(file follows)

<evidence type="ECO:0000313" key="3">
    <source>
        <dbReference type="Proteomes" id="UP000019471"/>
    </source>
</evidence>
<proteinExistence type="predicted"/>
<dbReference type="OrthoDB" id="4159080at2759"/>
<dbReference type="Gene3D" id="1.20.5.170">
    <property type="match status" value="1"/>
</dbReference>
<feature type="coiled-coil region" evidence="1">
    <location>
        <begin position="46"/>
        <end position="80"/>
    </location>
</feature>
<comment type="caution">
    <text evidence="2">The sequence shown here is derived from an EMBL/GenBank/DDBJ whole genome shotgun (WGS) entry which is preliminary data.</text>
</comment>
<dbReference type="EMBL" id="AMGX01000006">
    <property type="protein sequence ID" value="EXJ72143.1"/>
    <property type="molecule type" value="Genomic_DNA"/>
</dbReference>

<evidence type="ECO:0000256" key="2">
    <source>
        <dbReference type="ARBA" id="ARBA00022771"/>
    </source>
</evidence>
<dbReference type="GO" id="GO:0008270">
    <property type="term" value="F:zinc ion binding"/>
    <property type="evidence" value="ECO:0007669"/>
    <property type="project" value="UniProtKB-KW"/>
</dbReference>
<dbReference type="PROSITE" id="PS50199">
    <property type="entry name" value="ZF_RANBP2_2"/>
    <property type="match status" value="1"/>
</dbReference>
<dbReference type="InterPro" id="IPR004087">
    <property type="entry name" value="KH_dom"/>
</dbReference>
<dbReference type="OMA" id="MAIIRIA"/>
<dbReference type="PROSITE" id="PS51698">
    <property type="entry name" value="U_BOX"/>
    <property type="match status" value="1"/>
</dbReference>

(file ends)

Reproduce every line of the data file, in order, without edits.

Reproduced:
<evidence type="ECO:0000313" key="3">
    <source>
        <dbReference type="Proteomes" id="UP000019471"/>
    </source>
</evidence>
<proteinExistence type="predicted"/>
<dbReference type="OrthoDB" id="4159080at2759"/>
<dbReference type="Gene3D" id="1.20.5.170">
    <property type="match status" value="1"/>
</dbReference>
<feature type="coiled-coil region" evidence="1">
    <location>
        <begin position="46"/>
        <end position="80"/>
    </location>
</feature>
<comment type="caution">
    <text evidence="2">The sequence shown here is derived from an EMBL/GenBank/DDBJ whole genome shotgun (WGS) entry which is preliminary data.</text>
</comment>
<dbReference type="EMBL" id="AMGX01000006">
    <property type="protein sequence ID" value="EXJ72143.1"/>
    <property type="molecule type" value="Genomic_DNA"/>
</dbReference>

<evidence type="ECO:0000256" key="2">
    <source>
        <dbReference type="ARBA" id="ARBA00022771"/>
    </source>
</evidence>
<dbReference type="GO" id="GO:0008270">
    <property type="term" value="F:zinc ion binding"/>
    <property type="evidence" value="ECO:0007669"/>
    <property type="project" value="UniProtKB-KW"/>
</dbReference>
<dbReference type="PROSITE" id="PS50199">
    <property type="entry name" value="ZF_RANBP2_2"/>
    <property type="match status" value="1"/>
</dbReference>
<dbReference type="InterPro" id="IPR004087">
    <property type="entry name" value="KH_dom"/>
</dbReference>
<dbReference type="OMA" id="MAIIRIA"/>
<dbReference type="PROSITE" id="PS51698">
    <property type="entry name" value="U_BOX"/>
    <property type="match status" value="1"/>
</dbReference>